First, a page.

When I was a kid I had a diary. It was Lisa Frank brand (of course!) with brightly colored penguins adorning the front and a cheap plastic lock that could be pulled open. Back then I wrote about the goings-on of my day (why yes, I did go to the mall and buy nail polish and then have a sleepover at my bestie’s house).

In high school I progressed to a nicer diary, with handmade paper and a wire moon hanging from the front. The pages of that particular diary ended up flooded with emotion, filled to the brim with ramblings of excitement and heartbreak over my first boyfriend.

But after high school, something happened. Maybe I got too busy with being an adult, or maybe it was just too difficult to explore all my feelings on paper. Whatever the case, I stopped writing in a diary. That is, until the day I stepped into a gym.

I know what you’re thinking . . . there is a *slight* technical distinction between a “diary” and an exercise journal. Nonetheless, once I got into the gym, I found it essential to document everything! Instead of keeping track of my day-to-day activities, feelings, and emotions, I transitioned to tracking my workouts. I busted out a notebook and recorded all the juicy details: classes I attended, weight, set, and rep schemes, time and intensity of cardio, etc. It kept me accountable, and I loved being able to reference what I had done and where I was making progress. I would often write down my fitness goals to help me visualize where I wanted to be and how I was going to get there.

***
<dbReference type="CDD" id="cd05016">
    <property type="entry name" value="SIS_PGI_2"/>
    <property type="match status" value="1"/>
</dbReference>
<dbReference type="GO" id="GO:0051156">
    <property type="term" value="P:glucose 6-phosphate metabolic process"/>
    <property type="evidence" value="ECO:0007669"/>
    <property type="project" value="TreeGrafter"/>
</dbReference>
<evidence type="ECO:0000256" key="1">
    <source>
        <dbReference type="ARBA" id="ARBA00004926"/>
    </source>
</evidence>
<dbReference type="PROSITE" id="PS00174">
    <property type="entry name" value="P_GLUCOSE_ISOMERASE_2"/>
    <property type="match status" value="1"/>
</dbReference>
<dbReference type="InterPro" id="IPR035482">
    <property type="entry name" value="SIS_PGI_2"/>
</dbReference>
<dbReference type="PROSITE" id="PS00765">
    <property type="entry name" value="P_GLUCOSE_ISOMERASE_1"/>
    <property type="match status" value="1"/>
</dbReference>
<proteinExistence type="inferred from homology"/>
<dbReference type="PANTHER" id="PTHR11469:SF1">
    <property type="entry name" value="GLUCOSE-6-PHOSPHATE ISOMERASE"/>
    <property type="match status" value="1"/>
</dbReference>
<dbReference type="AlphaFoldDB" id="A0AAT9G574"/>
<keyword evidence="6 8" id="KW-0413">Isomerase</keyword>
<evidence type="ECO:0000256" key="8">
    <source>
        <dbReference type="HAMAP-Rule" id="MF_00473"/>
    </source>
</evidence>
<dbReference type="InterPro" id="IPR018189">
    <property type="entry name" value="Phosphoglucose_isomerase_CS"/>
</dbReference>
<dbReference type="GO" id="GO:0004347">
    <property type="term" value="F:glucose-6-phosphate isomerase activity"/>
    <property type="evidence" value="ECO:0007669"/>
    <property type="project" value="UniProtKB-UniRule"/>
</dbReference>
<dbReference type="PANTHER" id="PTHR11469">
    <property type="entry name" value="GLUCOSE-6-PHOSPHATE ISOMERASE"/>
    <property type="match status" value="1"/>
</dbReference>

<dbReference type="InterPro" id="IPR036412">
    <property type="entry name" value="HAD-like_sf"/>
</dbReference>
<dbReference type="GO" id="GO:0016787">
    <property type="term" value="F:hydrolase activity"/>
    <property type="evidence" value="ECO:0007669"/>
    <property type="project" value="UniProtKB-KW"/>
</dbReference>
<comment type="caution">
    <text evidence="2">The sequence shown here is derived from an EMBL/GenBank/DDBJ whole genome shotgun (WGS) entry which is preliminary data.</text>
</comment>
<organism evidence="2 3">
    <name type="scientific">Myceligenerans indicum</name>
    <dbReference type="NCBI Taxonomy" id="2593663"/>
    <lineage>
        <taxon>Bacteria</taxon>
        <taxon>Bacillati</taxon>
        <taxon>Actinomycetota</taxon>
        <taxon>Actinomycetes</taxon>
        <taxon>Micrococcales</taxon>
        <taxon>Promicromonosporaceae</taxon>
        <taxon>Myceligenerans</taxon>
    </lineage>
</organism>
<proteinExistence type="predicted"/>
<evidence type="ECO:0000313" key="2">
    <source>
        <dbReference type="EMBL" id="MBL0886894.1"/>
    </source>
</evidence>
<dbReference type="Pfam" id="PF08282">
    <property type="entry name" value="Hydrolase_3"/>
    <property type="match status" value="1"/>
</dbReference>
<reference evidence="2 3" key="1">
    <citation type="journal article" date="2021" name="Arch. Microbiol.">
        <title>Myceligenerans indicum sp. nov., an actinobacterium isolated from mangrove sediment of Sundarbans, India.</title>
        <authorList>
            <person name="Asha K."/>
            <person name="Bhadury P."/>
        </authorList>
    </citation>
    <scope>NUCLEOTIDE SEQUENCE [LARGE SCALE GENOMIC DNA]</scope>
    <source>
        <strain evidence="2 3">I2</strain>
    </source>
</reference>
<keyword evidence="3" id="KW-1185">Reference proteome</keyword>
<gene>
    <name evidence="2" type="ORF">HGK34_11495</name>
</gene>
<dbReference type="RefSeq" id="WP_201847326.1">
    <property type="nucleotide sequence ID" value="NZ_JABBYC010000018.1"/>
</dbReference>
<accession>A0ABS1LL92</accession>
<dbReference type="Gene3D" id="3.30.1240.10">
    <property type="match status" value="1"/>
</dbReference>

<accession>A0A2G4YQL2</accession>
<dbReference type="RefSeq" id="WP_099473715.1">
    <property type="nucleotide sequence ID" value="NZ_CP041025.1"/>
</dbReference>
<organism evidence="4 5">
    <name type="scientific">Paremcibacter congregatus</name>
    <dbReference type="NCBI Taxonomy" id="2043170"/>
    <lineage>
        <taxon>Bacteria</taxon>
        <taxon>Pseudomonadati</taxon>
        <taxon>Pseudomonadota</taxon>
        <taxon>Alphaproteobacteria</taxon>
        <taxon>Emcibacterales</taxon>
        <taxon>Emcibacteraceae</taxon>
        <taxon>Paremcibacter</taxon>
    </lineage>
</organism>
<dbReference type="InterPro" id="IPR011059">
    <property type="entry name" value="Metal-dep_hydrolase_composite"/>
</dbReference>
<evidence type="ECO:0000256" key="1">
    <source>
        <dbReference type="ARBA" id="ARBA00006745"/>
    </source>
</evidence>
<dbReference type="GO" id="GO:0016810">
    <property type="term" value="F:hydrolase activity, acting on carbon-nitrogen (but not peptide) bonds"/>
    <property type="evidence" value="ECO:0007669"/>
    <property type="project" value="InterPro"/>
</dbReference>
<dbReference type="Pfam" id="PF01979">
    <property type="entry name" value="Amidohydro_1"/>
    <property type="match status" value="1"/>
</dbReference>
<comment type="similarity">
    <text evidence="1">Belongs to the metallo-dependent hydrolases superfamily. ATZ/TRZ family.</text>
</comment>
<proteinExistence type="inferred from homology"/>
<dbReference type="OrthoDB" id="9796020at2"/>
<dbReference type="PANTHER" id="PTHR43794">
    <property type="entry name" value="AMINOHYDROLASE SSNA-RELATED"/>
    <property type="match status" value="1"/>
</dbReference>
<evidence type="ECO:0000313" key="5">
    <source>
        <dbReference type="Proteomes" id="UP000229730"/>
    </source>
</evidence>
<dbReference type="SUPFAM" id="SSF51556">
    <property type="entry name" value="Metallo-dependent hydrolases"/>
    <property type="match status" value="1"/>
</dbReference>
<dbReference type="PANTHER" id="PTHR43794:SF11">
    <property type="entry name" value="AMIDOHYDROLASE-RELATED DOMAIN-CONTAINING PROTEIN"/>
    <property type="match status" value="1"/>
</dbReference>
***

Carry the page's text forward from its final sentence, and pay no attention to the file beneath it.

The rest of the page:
Fast forward four years and some odd months later, and I’ve filled multiple journals. In fact, today I officially retired my third journal and moved on to the fourth! (Of course, retired journals hang out in my closet so I can reference them as needed . . . )

journal polaroidI still believe that using a journal is a great tool! When it comes to workouts, notes to include are:

  • Overall fitness goals
  • Date and time of day for the current workout
  • Reps and sets of each exercise, and weight used
  • Order of exercises, with possible supersets and giant sets noted
  • Time spent working and resting
  • Type, duration and intensity of cardio or metabolic conditioning
  • Group fitness classes attended
  • Notes on warm ups and cool downs, stretching included
  • Overall feel of workout (too challenging, too easy, just right?)

(As a side note, keeping a food journal in conjunction with an exercise journal can be an effective tool for those who really want to step up their game or need additional accountability and awareness in overhauling current nutrition habits. That, however, is a post for a different day 🙂 )

Noting the specifics of each workout can be tedious and might not be for everybody, but when it comes to tracking progress, ensuring variation and encouraging continual challenge and growth, journalling really is an invaluable tool.